Giving hope to persecuted Christians since 1995
Select Page

ICC Note: Despite the recent victory against the Islamic State-aligned group in the Southern part of Philippines, Manila remains alert as the victory against the terrorism is probably not going to completely eliminate Islamic State’s ideology in Philippines. Regional security analysts have warned Philippine officials to remain on high alert in the aftermath of the siege and as fighters return home from the battlefields of Iraq and Syria. Attack could come from a “lone wolf” or someone who is inspired by the Islamic State propaganda. Southeastern Asian countries need to work together in order to prevent attacks and eradicate Islamic State’s ideologies.

11/7/2017 Philippines (Asia Times) – While one terror battle has ended, the next one looms in the shadows on the southern Philippine island of Mindanao.

Five months after the Islamic State-aligned Maute Group laid destructive siege to the southern city of Marawi, Defense Secretary Delfin Lorenzana announced on October 23 the end of government operations to liberate the city from the militants.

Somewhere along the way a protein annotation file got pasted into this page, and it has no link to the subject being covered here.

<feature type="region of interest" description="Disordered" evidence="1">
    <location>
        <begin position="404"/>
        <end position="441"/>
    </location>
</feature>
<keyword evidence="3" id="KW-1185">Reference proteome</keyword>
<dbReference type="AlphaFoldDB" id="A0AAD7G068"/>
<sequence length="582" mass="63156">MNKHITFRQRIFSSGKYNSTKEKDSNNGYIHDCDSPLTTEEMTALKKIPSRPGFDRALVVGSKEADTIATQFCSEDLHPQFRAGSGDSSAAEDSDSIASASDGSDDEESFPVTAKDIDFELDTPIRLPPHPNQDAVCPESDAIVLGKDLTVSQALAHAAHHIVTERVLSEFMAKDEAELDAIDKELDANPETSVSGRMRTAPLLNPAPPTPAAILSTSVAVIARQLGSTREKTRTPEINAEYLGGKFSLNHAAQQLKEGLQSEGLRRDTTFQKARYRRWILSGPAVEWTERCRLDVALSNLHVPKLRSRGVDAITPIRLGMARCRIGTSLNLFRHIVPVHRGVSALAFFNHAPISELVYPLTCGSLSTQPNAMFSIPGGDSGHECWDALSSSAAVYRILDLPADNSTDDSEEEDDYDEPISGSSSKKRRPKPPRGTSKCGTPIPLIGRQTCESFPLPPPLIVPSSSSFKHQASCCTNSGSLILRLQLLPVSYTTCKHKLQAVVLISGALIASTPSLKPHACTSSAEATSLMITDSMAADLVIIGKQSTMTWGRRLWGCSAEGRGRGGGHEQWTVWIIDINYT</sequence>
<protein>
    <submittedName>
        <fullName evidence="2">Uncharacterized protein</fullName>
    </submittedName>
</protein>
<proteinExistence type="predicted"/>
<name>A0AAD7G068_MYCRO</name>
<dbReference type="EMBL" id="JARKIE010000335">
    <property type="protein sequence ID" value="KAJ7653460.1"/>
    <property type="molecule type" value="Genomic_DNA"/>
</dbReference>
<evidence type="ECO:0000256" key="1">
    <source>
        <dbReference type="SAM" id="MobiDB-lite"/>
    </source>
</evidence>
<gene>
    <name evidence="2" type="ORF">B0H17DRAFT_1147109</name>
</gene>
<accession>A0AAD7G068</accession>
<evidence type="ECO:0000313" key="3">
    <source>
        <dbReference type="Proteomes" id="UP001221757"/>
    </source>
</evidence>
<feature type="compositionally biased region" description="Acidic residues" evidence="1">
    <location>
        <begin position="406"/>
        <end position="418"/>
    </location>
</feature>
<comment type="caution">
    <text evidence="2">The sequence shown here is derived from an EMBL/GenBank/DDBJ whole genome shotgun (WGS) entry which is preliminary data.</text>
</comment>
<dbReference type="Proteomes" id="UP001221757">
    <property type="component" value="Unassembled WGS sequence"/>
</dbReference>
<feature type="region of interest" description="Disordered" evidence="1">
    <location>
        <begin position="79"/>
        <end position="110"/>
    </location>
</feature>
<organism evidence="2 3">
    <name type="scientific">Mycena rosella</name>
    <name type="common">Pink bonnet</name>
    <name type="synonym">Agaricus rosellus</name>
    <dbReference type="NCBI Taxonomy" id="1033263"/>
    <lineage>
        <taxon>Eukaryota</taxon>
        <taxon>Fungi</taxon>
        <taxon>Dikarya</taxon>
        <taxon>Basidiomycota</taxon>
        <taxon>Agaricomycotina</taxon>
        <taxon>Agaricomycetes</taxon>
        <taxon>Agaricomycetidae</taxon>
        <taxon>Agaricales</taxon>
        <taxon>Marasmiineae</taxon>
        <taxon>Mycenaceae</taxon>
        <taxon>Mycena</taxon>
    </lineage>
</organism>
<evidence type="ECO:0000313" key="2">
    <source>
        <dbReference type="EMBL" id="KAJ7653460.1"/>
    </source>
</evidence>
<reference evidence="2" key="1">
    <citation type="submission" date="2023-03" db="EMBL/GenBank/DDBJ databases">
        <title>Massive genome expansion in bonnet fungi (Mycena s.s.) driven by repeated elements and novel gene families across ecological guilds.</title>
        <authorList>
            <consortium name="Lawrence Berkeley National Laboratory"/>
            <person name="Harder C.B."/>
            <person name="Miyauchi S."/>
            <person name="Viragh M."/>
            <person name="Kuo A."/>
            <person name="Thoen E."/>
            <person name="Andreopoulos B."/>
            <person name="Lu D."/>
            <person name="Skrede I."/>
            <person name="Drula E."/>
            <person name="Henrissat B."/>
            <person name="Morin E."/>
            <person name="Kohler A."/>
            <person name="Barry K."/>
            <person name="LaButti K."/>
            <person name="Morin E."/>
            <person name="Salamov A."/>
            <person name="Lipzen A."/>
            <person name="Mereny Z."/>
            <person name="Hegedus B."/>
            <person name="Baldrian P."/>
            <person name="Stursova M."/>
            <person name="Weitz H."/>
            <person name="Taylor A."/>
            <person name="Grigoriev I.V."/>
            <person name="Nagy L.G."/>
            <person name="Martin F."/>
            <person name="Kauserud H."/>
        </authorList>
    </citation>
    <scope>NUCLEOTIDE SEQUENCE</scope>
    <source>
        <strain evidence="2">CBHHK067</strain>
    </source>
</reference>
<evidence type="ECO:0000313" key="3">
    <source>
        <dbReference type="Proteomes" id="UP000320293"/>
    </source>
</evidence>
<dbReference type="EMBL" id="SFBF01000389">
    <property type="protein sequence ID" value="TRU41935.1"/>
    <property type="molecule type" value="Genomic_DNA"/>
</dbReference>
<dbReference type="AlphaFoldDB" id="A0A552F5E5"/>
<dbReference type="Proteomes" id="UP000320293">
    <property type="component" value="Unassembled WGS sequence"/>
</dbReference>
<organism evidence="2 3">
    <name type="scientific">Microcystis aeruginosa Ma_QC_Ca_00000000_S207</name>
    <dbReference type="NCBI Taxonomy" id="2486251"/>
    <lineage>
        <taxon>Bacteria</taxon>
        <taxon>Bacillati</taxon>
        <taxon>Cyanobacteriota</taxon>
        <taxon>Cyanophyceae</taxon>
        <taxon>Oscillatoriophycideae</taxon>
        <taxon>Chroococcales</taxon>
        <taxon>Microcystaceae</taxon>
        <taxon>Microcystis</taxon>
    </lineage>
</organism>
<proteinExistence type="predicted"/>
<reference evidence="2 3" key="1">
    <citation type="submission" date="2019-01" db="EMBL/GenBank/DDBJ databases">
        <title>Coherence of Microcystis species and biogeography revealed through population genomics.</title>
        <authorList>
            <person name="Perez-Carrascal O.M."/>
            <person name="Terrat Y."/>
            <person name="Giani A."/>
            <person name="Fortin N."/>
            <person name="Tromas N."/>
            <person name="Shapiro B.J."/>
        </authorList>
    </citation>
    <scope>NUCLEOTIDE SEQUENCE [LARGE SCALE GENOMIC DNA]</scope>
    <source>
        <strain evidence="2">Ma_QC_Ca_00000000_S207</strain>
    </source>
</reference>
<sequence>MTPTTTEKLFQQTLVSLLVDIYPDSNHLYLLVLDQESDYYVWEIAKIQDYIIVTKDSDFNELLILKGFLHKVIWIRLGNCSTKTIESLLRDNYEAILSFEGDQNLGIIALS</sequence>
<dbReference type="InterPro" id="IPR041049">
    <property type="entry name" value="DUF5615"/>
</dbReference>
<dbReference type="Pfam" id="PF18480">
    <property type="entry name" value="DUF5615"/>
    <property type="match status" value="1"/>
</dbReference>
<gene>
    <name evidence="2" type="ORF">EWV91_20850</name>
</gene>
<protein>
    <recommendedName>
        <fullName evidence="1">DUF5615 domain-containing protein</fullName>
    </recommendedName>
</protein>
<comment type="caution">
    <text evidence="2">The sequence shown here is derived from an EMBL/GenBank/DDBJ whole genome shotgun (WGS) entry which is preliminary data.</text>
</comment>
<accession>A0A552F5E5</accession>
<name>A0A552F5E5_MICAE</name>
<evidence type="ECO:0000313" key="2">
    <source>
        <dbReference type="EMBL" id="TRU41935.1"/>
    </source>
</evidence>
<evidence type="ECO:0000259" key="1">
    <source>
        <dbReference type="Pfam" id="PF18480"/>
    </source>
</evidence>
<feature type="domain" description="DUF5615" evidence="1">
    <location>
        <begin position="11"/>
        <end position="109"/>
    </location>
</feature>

“The Philippine security forces, aided by its government and massive support of the Filipino people, have nipped the budding terrorism infrastructure and defeated terrorism in the Philippines,” he said.

At the same time, Lorenzana acknowledged that the tactical triumph in Marawi will not eliminate Islamic State’s ideology in the Philippines, and called for stronger regional cooperation to fight the rising threat the terror group poses to Southeast Asia as fighters return home from the battlefields of Iraq and Syria.

The call comes ahead of this week’s Association of Southeast Asian Nations summit in Manila, where global leaders will be in attendance. Security forces have amped up their vigilance against a possible Islamic State-inspired retaliatory attack on the global meeting.

Some 60,000 police, soldiers and other law enforcement operatives have been deployed to secure heads of states, including US President Donald Trump, along with some 3,000 delegates who will hold crucial meetings on politics, security and economics.

A day before President Rodrigo Duterte announced the liberation of Marawi, troops killed Isnilon Hapilon, Islamic State’s designated emir in Southeast Asia and leader of the local Abu Sayyaf militant group, and Omar Maute, one of the two Maute brothers who led the months-long siege.

Hapilon’s presumed deputy, Malaysian Mahmud Ahmad, and Omar’s militant brother, Abdullah Maute, are also believed to have been killed in the Marawi fighting.

Yet regional security analysts have warned Philippine security officials to remain on high alert in the aftermath of the siege, from which hundreds of thousands of displaced civilians are slowly starting to return from evacuation centers to their ruined lakeside city.

[Full Story]